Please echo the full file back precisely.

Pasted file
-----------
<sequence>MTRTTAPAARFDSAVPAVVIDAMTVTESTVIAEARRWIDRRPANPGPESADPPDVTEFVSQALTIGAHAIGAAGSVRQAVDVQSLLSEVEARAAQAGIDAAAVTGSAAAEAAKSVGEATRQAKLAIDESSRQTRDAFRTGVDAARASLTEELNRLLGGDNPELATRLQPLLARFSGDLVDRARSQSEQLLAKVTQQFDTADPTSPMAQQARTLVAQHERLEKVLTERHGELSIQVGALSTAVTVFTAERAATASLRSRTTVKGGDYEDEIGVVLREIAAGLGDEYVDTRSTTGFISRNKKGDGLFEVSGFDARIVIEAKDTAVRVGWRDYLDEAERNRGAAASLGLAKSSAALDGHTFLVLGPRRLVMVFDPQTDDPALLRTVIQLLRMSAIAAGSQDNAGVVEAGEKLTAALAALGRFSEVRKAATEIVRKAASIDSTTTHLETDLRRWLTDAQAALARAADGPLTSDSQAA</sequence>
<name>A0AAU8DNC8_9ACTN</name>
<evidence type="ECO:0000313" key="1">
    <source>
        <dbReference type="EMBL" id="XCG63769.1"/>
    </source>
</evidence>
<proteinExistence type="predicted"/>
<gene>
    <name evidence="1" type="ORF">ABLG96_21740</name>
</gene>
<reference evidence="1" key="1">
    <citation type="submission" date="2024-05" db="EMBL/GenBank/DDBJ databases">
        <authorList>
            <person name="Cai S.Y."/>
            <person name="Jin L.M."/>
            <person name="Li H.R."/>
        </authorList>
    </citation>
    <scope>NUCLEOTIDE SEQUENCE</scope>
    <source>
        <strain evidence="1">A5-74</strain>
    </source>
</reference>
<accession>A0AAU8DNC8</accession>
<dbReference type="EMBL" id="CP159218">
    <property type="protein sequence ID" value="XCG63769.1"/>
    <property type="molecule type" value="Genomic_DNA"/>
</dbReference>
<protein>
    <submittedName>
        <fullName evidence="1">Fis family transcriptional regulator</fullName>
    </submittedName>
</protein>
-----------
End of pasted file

<sequence>MTRTTAPAARFDSAVPAVVIDAMTVTESTVIAEARRWIDRRPANPGPESADPPDVTEFVSQALTIGAHAIGAAGSVRQAVDVQSLLSEVEARAAQAGIDAAAVTGSAAAEAAKSVGEATRQAKLAIDESSRQTRDAFRTGVDAARASLTEELNRLLGGDNPELATRLQPLLARFSGDLVDRARSQSEQLLAKVTQQFDTADPTSPMAQQARTLVAQHERLEKVLTERHGELSIQVGALSTAVTVFTAERAATASLRSRTTVKGGDYEDEIGVVLREIAAGLGDEYVDTRSTTGFISRNKKGDGLFEVSGFDARIVIEAKDTAVRVGWRDYLDEAERNRGAAASLGLAKSSAALDGHTFLVLGPRRLVMVFDPQTDDPALLRTVIQLLRMSAIAAGSQDNAGVVEAGEKLTAALAALGRFSEVRKAATEIVRKAASIDSTTTHLETDLRRWLTDAQAALARAADGPLTSDSQAA</sequence>
<name>A0AAU8DNC8_9ACTN</name>
<evidence type="ECO:0000313" key="1">
    <source>
        <dbReference type="EMBL" id="XCG63769.1"/>
    </source>
</evidence>
<proteinExistence type="predicted"/>
<gene>
    <name evidence="1" type="ORF">ABLG96_21740</name>
</gene>
<reference evidence="1" key="1">
    <citation type="submission" date="2024-05" db="EMBL/GenBank/DDBJ databases">
        <authorList>
            <person name="Cai S.Y."/>
            <person name="Jin L.M."/>
            <person name="Li H.R."/>
        </authorList>
    </citation>
    <scope>NUCLEOTIDE SEQUENCE</scope>
    <source>
        <strain evidence="1">A5-74</strain>
    </source>
</reference>
<accession>A0AAU8DNC8</accession>
<dbReference type="EMBL" id="CP159218">
    <property type="protein sequence ID" value="XCG63769.1"/>
    <property type="molecule type" value="Genomic_DNA"/>
</dbReference>
<protein>
    <submittedName>
        <fullName evidence="1">Fis family transcriptional regulator</fullName>
    </submittedName>
</protein>